As FIG. 8 also shows, in this example, the invocation of the available function types for the read node results in display of a partial list of function type options, where subsequent function type options are presented in a hierarchy of “pull-right” menus, as shown. In this example, the PolyVI selector indicates that this node or VI may be configured for other types of acquisition (e.g., digital or counter), for one or many channels, for un-scaled data, for one or many samples, and for other data types (e.g., a 1D waveform array or a 2D array of doubles). It should be noted that the selectable function type options shown are exemplary only, and are not intended to limit the function type options to any particular set.

It is noted that in prior art function nodes, only the data type of the nodes were selectable, as represented by the “leaf” level of the menu shown in FIG. 7C. In contrast, according to various embodiments of the present invention, the polymorphism relates to or includes the attributes of the task, e.g., the I/O subsystem (analog vs. digital vs. counter), the number of channels, and the timing (one vs. many samples). Thus, in the prior art approaches, in developing graphical programs, users were required to select from among a collection of many different nodes. In contrast, embodiments of the present invention provide single nodes that may be configured for any of various functionalities, e.g., a single read node and a single write node that can each be configured for many kinds of I/O.

Thus, the function node polymorphism described herein removes the necessity to include many different types of function nodes of the same broad class in a palette, thereby substantially simplifying and easing programming for the user.

FIGS. 9-15—Function Specific Property Nodes

As mentioned above, in one embodiment, function specific property nodes may be provided for use in a graphical program, where the graphical program has a specified functionality, and where each property node may provide access to a plurality of properties or attributes corresponding to a specific function or aspect of the graphical program. In other words, property nodes according to embodiments of the present invention may each correspond to a respective pre-defined object included in or referenced by the graphical program, where the plurality of properties specify a configuration of the object, and where the object is associated with a subset of the functionality of the graphical program.

Note that this is in contrast to prior art property nodes, where a single function node provides access to attributes of the entire graphical program functionality, e.g., possibly via polymorphic means. For example, in one embodiment, the function specific property nodes described herein may be considered to correspond to a function or method hierarchy as opposed to an object hierarchy, in that each function specific property node (e.g., a read property node) includes a collection of properties related to a function or method (a read method), e.g., that operates on a task object. In other words, the function specific property nodes are preferably organized based on methods (e.g., Read, Writer, Trigger, etc.) as opposed to object references (references to VISA sessions, VIs, ActiveX objects, etc.).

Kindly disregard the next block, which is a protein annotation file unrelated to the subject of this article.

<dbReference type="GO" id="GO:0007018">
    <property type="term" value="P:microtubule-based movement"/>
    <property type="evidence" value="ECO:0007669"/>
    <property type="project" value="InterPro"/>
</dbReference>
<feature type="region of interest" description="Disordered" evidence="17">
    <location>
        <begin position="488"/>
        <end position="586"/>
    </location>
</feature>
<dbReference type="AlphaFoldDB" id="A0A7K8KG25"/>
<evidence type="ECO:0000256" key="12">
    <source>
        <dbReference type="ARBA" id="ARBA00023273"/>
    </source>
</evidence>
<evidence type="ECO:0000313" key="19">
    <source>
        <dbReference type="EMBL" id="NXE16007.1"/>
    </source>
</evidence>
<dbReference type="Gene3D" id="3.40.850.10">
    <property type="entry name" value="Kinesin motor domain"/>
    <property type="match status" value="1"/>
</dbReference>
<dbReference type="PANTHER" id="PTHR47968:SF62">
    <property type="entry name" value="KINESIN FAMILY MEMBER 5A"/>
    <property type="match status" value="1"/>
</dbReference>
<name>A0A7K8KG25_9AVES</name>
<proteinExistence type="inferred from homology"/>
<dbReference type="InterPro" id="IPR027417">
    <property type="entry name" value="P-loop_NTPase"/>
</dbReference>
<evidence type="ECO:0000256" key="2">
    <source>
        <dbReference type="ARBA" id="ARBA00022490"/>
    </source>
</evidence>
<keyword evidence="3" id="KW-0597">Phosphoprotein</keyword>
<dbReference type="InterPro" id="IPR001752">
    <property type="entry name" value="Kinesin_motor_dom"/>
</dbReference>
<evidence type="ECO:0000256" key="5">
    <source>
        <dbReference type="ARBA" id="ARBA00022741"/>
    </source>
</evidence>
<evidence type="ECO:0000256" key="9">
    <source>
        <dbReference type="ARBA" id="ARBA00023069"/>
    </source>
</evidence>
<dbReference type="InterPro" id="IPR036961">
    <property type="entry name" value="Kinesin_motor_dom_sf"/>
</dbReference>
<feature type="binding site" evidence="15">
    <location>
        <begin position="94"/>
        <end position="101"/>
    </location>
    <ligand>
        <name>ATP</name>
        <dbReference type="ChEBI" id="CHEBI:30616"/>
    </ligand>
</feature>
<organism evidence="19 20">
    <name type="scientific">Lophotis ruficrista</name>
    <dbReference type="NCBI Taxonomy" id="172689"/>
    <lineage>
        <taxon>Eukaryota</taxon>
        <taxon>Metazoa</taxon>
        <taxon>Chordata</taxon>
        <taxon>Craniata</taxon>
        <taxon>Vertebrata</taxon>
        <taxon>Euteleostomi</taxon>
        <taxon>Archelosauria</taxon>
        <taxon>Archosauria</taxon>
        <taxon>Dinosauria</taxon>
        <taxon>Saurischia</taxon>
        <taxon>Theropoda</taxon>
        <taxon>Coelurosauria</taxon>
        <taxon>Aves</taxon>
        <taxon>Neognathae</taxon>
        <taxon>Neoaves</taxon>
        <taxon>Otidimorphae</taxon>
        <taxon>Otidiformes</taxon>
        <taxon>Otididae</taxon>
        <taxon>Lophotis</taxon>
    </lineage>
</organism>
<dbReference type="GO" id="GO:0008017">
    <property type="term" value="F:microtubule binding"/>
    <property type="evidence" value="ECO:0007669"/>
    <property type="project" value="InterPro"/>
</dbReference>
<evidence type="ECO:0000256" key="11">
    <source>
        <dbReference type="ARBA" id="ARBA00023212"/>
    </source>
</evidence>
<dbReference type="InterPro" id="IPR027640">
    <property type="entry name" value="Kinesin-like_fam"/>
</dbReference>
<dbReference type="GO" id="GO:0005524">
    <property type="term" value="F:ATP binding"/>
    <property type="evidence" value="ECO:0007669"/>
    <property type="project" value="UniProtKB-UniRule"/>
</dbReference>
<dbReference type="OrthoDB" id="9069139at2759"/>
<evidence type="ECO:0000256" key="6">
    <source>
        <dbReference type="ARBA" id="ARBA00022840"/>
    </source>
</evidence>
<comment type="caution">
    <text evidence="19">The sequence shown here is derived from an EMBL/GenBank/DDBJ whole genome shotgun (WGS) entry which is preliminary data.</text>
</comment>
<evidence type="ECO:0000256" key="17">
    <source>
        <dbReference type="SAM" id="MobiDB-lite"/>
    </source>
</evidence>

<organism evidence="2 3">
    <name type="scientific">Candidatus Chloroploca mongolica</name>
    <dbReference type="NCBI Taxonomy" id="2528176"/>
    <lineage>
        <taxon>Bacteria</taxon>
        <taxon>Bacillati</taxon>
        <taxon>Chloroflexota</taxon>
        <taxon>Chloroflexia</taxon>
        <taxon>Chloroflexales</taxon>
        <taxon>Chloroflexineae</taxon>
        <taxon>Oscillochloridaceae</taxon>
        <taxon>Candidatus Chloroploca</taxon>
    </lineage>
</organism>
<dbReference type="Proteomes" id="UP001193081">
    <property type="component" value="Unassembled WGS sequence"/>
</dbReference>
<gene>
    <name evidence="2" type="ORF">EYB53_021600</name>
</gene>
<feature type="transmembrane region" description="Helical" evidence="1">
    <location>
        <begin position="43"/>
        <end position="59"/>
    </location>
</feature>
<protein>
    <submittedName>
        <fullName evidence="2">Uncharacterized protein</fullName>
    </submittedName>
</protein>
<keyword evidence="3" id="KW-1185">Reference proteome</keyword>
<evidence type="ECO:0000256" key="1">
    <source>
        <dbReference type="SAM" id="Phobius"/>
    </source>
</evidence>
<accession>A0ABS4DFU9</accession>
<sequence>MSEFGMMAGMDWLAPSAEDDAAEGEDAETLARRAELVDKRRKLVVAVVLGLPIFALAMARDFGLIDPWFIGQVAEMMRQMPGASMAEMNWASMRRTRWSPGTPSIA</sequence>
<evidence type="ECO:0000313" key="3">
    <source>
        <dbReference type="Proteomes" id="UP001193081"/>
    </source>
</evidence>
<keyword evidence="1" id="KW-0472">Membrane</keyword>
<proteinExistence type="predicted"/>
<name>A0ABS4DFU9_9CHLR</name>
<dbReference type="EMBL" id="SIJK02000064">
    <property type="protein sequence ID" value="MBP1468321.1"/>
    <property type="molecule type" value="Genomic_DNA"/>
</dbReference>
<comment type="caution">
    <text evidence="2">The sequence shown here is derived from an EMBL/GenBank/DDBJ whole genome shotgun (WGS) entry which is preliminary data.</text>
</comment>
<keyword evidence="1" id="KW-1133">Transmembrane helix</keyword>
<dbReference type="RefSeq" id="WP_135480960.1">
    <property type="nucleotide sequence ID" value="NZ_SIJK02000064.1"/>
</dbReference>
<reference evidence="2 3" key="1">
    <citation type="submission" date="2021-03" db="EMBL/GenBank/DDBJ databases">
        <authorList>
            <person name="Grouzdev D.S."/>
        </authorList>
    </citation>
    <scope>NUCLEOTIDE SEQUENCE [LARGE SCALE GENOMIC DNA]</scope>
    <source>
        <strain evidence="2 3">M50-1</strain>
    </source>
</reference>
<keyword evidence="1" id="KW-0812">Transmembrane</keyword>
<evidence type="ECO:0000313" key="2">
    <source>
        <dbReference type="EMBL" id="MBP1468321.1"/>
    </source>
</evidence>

Additionally, as will be described in detail below, in some embodiments, the function specific property nodes may be filtered based on hardware.

FIG. 9—Method for Using Function Specific Property Nodes

FIG. 9 is a flowchart diagram of a method for using a function specific property node, according to one embodiment. As noted above, in various embodiments, some of the steps described may be performed concurrently, in a different order, or may be omitted. Additional steps may also be performed as desired.

In 902, a function specific property node may be displayed in a graphical program. For example, in one embodiment, a user may “drag and drop” the property node onto the graphical program, e.g., onto a block diagram of the graphical program, where the graphical program is operable to perform first functionality, such as a specified task. In one embodiment, the user may select the property node from a palette, such as described above with reference to FIG. 5.

In a preferred embodiment, the function specific property node may include a node icon operable to be displayed in the graphical program, and a first set of program instructions executable to provide access to a plurality of properties corresponding to a fixed specific function, where the plurality of properties specify a configuration of the specific function, and where the specific function is a subset of the first functionality of the graphical program. Said another way, the first set of program instructions may be executable to only provide access to a plurality of properties corresponding to a predefined object, where the plurality of properties specify a configuration of the object, and where the object is associated with a subset of the first functionality of the graphical program.

The node icon preferably includes an image that indicates the specific function or object associated with the property node, as described above with reference to FIG. 5. For example, a timing property node icon may include an image of a stopwatch or other symbol or label indicating the timing functionality with which the property node is associated.